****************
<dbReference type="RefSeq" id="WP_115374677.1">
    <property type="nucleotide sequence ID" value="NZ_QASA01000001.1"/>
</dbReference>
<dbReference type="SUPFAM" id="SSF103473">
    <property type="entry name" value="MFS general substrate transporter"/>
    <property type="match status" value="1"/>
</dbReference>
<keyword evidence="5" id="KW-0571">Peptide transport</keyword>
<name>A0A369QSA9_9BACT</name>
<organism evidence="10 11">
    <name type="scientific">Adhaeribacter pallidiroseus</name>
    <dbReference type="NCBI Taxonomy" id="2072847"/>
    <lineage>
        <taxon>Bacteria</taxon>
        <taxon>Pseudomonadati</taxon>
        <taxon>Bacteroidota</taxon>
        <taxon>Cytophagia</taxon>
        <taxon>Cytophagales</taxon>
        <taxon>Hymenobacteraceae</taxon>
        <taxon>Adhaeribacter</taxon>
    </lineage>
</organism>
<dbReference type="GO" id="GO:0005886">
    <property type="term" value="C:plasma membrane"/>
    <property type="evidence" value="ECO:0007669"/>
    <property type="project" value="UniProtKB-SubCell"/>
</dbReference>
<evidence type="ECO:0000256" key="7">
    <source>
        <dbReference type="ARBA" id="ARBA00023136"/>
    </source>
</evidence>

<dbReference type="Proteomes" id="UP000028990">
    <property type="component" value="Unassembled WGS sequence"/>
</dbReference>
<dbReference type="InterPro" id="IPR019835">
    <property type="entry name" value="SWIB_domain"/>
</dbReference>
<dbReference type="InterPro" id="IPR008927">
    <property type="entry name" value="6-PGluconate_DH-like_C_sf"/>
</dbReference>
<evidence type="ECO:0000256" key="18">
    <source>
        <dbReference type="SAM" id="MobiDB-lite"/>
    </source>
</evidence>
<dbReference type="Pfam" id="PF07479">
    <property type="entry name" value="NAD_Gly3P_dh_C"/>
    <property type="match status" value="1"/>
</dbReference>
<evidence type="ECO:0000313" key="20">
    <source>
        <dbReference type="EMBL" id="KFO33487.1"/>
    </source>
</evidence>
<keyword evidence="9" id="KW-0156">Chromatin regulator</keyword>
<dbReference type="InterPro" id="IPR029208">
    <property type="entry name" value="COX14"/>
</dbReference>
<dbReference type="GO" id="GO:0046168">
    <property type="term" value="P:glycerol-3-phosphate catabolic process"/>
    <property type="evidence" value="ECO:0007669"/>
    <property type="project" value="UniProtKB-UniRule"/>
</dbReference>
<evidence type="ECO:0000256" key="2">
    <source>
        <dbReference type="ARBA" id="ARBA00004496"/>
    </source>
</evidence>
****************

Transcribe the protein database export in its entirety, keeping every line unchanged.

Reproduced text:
<dbReference type="RefSeq" id="WP_115374677.1">
    <property type="nucleotide sequence ID" value="NZ_QASA01000001.1"/>
</dbReference>
<dbReference type="SUPFAM" id="SSF103473">
    <property type="entry name" value="MFS general substrate transporter"/>
    <property type="match status" value="1"/>
</dbReference>
<keyword evidence="5" id="KW-0571">Peptide transport</keyword>
<name>A0A369QSA9_9BACT</name>
<organism evidence="10 11">
    <name type="scientific">Adhaeribacter pallidiroseus</name>
    <dbReference type="NCBI Taxonomy" id="2072847"/>
    <lineage>
        <taxon>Bacteria</taxon>
        <taxon>Pseudomonadati</taxon>
        <taxon>Bacteroidota</taxon>
        <taxon>Cytophagia</taxon>
        <taxon>Cytophagales</taxon>
        <taxon>Hymenobacteraceae</taxon>
        <taxon>Adhaeribacter</taxon>
    </lineage>
</organism>
<dbReference type="GO" id="GO:0005886">
    <property type="term" value="C:plasma membrane"/>
    <property type="evidence" value="ECO:0007669"/>
    <property type="project" value="UniProtKB-SubCell"/>
</dbReference>
<evidence type="ECO:0000256" key="7">
    <source>
        <dbReference type="ARBA" id="ARBA00023136"/>
    </source>
</evidence>

<dbReference type="Proteomes" id="UP000028990">
    <property type="component" value="Unassembled WGS sequence"/>
</dbReference>
<dbReference type="InterPro" id="IPR019835">
    <property type="entry name" value="SWIB_domain"/>
</dbReference>
<dbReference type="InterPro" id="IPR008927">
    <property type="entry name" value="6-PGluconate_DH-like_C_sf"/>
</dbReference>
<evidence type="ECO:0000256" key="18">
    <source>
        <dbReference type="SAM" id="MobiDB-lite"/>
    </source>
</evidence>
<dbReference type="Pfam" id="PF07479">
    <property type="entry name" value="NAD_Gly3P_dh_C"/>
    <property type="match status" value="1"/>
</dbReference>
<evidence type="ECO:0000313" key="20">
    <source>
        <dbReference type="EMBL" id="KFO33487.1"/>
    </source>
</evidence>
<keyword evidence="9" id="KW-0156">Chromatin regulator</keyword>
<dbReference type="InterPro" id="IPR029208">
    <property type="entry name" value="COX14"/>
</dbReference>
<dbReference type="GO" id="GO:0046168">
    <property type="term" value="P:glycerol-3-phosphate catabolic process"/>
    <property type="evidence" value="ECO:0007669"/>
    <property type="project" value="UniProtKB-UniRule"/>
</dbReference>
<evidence type="ECO:0000256" key="2">
    <source>
        <dbReference type="ARBA" id="ARBA00004496"/>
    </source>
</evidence>